• ... the evil that comes out of your lips, into your own bosom will fall.

  • I have seen that every one forgives much in themselves that they find unpardonable in other people.

  • ... the breed is more than the pasture. As you know, the cuckoo lays her eggs in any bird's nest; it may be hatched among blackbirds or robins or thrushes, but it is always a cuckoo. ... a man cannot deliver himself from his ancestors.

  • ... the lover's power is the poet's power. He can make love from all the common strings with which this world is strung.

  • Oh, the soul keeps its youth!

  • The fate of love is, that it always sees too little or too much.

  • ... we generally get the evil we expect ...

  • ... human relations are built on feeling, not on reason or knowledge. And feeling is not an exact science; like all spiritual qualities, it has the vagueness of greatness about it.

  • ... though in Paradise the lion will lie down with the lamb, in Paradise they will not have to submit their rival political views to general elections.

  • ... the well-springs of love and life lay too deep for the frosts of age to touch. She would be eternally young before she grew old.

  • All changes are more or less tinged with melancholy, for what we are leaving behind is part of ourselves.

  • ... I wear the key of memory, and can open every door in the house of my life ...

  • ... youth is always sure that change must mean something better.

  • Death pays all debts.

  • Kindness is always fashionable, and always welcome.

  • No man was ever ruined from without; the final ruin comes from within ...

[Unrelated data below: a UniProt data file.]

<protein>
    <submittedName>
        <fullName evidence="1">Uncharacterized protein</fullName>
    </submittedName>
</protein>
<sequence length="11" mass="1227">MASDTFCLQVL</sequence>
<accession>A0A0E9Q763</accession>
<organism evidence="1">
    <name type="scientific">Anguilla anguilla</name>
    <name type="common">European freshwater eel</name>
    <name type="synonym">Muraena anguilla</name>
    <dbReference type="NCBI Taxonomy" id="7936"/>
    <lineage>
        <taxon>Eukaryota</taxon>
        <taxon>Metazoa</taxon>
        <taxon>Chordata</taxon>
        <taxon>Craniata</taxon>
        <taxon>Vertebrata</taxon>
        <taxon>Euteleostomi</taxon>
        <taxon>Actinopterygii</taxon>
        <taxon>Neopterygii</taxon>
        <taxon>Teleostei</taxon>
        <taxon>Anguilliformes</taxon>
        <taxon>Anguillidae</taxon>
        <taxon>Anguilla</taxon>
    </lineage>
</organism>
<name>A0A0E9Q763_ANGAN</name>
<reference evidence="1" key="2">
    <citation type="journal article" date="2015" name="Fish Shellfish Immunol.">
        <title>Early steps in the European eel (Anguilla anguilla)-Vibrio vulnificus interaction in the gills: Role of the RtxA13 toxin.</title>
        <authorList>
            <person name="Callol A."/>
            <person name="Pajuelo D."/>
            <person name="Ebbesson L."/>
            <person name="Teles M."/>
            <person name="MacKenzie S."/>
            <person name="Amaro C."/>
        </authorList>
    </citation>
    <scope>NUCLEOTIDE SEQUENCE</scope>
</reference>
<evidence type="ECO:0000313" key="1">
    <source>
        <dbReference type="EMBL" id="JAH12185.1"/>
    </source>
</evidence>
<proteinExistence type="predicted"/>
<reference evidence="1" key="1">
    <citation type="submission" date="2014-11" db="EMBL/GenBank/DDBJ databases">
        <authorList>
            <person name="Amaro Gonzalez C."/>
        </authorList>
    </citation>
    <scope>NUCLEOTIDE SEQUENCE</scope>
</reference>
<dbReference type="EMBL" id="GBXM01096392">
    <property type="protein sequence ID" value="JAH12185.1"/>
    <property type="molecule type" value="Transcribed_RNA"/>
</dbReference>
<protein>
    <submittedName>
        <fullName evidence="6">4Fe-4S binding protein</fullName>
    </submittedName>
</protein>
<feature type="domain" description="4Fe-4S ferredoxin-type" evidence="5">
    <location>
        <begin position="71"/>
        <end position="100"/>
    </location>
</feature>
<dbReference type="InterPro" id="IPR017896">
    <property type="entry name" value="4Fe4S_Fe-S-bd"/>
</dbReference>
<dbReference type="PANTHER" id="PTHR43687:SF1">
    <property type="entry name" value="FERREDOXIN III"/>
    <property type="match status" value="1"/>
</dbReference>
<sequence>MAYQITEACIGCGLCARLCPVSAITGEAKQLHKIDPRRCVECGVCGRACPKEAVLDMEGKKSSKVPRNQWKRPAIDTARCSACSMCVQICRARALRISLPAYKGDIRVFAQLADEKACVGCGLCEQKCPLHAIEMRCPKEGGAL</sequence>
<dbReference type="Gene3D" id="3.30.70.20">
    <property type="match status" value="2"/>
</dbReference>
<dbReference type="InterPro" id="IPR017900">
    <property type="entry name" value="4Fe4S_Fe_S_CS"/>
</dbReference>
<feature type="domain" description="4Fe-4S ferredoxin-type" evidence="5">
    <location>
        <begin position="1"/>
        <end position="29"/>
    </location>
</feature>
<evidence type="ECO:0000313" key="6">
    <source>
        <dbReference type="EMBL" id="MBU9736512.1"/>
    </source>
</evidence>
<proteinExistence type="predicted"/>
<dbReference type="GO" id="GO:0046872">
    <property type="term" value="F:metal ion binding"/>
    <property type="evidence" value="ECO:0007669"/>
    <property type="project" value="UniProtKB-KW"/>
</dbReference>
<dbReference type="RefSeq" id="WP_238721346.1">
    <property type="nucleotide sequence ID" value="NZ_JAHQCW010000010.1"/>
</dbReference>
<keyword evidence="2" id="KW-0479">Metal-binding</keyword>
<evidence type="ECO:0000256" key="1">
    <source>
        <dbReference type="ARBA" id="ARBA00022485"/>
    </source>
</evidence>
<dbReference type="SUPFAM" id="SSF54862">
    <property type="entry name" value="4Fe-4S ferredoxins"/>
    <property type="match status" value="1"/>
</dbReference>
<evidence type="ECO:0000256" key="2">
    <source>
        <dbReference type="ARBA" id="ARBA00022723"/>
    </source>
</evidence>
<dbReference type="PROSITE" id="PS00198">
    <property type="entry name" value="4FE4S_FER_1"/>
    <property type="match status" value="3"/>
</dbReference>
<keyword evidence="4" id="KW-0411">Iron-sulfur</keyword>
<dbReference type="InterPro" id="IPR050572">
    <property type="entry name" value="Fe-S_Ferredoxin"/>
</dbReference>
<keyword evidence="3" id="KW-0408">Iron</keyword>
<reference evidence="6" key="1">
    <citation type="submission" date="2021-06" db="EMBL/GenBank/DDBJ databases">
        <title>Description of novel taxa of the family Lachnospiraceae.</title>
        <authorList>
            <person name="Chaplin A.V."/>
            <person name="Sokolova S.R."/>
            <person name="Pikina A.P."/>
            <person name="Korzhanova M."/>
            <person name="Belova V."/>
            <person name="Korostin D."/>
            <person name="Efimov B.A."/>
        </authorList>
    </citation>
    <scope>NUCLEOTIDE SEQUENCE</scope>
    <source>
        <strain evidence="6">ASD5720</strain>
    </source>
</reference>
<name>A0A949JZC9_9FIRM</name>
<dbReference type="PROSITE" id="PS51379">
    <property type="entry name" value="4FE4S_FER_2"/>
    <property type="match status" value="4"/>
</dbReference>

• Dreams are large possessions ... they are an expansion of life, an enlightenment, and a discipline. I thank God for my dream life; my daily life would be far poorer, if it wanted the second sight of dreams.

  • A good message will always find a messenger.

  • ... trouble of all kinds is voluble, and has plenty of words, but happiness was never written down.

  • A poverty that is universal may be cheerfully borne; it is an individual poverty that is painful and humiliating.

  • It is not that we have a soul, we are a soul ...

  • ... a little misgiving in the beginning of things, means much regret in the end of them.

  • ... the fruit of life is experience, not happiness.

  • What we call death was to him only emigration ...

  • Old age is the verdict of life.

  • ... injustice is a sixth sense, and rouses all the others.

  • ... if fiction does not show us a better life than reality, what is the good of it?

  • Then lift up the head with a song! / And lift up the hand with a gift! / To the ancient Giver of all / The spirit in gratitude lift!

  • Love is a great beautifier.

    • Amelia E. Barr
  • But I have certainty enough, for I am sure of you.

    • Amelia E. Barr
  • This world is run with far too tight a rein for luck to interfere. Fortune sells her wares; she never gives them. In some form or the other, we pay for her favors; or we go empty away.

    • Amelia E. Barr
  • We hear voices in solitude we never hear in the hurry and turmoil of life; we receive counsels and comforts we get under no other condition.

Amelia E. Barr, English-born U.S. writer

(1831 - 1919)

Full name: Amelia Edith Huddleston Barr. She evidently didn’t write her first book until she was 53 and then, to support her family after her husband died, she wrote over 80 novels, which some people refer to as “forgettable.” However, whoever said that has undoubtedly never written 80 novels after age 50.